Here is the problem.
When you become desperate, and spring to manipulate gaffes, misstatements, over-heard comments and poor choices of words into unfair and disproportionate campaign attacks, you set the ground rules for your opponents as well. Unless you really have a bombshell—I’d say Romney’s 47% comment was a bombshell—the tactic is a poor risk, as well as being unethical. No candidate, nor any of his or her supporters, should try to make political points from off-the- cuff remarks, unless they reach Todd Akin-like levels of offensiveness and stupidity. They should apply the Golden Rule, for their own protection, as well as the principle’s ethical virtues.Indeed, Presidential candidates should pledge—to each other and to the public—to run campaigns about substance, not slips of the tongue.
I would have thought the Democrats would have learned this; I would think any politician would have learned this. But they are worried, and falling in the polls, so when Mitt Romney awkwardly talked about his “binders full of women” in the second debate, liberal pundits and Democrats decided to make this the latest way to ridicule Mitt, taking its place aside “I like to fire people,” and “corporations are people,” but sillier than either, though no more unfair. The attacks on those statements were unethical; this attack was outrageous. More important, it re-emphasized that in this dirty campaign, intentionally warped and unforgiving interpretations of statements that the candidates wish they had said better are acceptable weapons of choice, as unfair and misleading as that choice is.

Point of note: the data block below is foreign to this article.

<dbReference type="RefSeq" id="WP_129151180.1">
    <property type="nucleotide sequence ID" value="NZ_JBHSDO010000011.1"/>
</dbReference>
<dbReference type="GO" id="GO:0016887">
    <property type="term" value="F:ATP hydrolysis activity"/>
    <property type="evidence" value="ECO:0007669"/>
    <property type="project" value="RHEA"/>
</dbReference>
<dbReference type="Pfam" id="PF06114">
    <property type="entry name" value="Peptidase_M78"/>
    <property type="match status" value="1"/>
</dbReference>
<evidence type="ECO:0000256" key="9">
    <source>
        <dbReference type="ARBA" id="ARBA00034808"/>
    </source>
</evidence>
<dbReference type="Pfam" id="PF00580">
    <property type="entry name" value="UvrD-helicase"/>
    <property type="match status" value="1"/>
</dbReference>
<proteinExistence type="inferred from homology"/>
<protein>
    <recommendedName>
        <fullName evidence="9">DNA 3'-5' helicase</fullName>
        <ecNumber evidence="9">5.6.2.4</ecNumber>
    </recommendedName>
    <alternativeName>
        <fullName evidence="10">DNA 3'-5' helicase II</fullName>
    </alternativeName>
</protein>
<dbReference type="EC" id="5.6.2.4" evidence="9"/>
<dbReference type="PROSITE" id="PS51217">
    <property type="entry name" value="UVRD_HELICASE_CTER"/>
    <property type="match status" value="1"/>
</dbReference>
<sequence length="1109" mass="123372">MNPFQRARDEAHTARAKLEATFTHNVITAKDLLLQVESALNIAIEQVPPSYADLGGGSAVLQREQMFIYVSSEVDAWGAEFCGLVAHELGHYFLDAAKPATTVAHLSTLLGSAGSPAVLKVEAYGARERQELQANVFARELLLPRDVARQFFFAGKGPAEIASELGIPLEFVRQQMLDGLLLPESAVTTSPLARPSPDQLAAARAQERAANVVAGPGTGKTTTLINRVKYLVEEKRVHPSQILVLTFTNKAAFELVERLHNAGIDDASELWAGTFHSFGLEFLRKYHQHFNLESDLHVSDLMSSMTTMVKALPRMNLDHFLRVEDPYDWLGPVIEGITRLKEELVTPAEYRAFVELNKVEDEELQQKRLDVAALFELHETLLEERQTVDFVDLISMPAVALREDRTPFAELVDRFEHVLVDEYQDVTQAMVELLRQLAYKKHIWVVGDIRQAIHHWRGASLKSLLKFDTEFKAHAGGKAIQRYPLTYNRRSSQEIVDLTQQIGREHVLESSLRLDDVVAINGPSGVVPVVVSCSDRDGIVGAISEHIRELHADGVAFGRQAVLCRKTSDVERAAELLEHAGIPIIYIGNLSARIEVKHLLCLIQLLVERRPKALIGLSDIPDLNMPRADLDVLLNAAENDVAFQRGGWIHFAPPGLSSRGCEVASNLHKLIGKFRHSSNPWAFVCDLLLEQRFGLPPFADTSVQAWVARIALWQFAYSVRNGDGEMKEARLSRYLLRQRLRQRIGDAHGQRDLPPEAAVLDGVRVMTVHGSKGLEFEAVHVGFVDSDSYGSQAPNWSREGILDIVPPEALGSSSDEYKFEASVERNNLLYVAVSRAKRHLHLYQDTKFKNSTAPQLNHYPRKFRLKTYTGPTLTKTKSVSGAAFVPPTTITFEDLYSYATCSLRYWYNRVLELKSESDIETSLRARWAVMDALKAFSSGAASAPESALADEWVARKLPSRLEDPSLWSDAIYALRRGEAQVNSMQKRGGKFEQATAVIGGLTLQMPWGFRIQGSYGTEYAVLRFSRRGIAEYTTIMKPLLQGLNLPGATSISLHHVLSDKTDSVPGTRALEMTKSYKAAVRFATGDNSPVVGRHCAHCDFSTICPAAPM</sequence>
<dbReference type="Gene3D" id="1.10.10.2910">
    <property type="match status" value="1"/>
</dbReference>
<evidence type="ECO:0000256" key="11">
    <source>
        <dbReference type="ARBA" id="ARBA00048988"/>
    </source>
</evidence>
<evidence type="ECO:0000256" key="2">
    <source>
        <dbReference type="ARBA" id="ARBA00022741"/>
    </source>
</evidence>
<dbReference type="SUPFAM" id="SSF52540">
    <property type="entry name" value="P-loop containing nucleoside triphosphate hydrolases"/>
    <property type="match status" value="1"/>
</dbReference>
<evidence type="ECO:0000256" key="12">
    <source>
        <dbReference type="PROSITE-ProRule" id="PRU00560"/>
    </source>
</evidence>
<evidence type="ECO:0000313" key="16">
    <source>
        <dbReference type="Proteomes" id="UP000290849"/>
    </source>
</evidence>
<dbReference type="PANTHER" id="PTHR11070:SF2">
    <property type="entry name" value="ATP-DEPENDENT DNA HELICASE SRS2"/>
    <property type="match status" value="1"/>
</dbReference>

So, as a result, when their candidate makes a far, far worse gaffe, as Obama did by telling “the Daily Show’s” Jon Stewart that “If four Americans get killed, it’s not optimal,” they can expect no mercy from the media, their conservative adversaries, or anyone else, including me. Is the statement as bad as it sounds? No. Does it show that Obama doesn’t care about the death of his ambassador and three other Americans? No. Will it be perceived that way anyway? Yes, absolutely, and because it will, the Republicans will run with it hard, and no Democrat who harped on Romney’s more trivial foot-stuffing exercises can credibly complain.
So they are going to have to live with the mother of one of those slain in Benghazi, telling the press,
“It’s insensitive to say my son is not very optimal – he is also very dead. I’ve not been “optimal” since he died and the past few weeks have been pure hell.”
And they are going to have to put up with this:
and, ultimately, this:
I hate to see Presidential elections decided on mistakes that don’t mean what they are made out to mean. Michael Dukakis wasn’t showing he was a soulless zombie when he answered the question about his wife’s hypothetical rape and murder like an actuary. The Democrats might have taken a lesson from how this two-minute miscalculation was used to define their candidate right out of the race in 1988 and strived to take a higher road, but no: they took the opposite lesson. They have been using similar moments to try to stereotype Mitt Romney, most recently stooping the lowest yet with the “binder” nonsense. They can’t complain now, after a Dukakis-like comment from Obama hands the GOP a deadly, if unfair, weapon, because they decreed, by their conduct, that these were the rules they were playing by. Call it “what goes around,” call it being hoisted by one’s own petard, call it poetic justice, or karma, or just desserts, but I think Obama’s comment will hurt him more than all of Romney’s gaffes combined. I don’t want to hear a single Democrat complain about how unfair it is because he was repeating Jon Stewart’s words, because of course he cares. They knew about the Golden Rule, and agreed to play Cheap Shot Derby instead. Now they are losing at their own game.
It’s a lousy way to decide who will be President,
But it’s good way to remind us to practice The Golden Rule.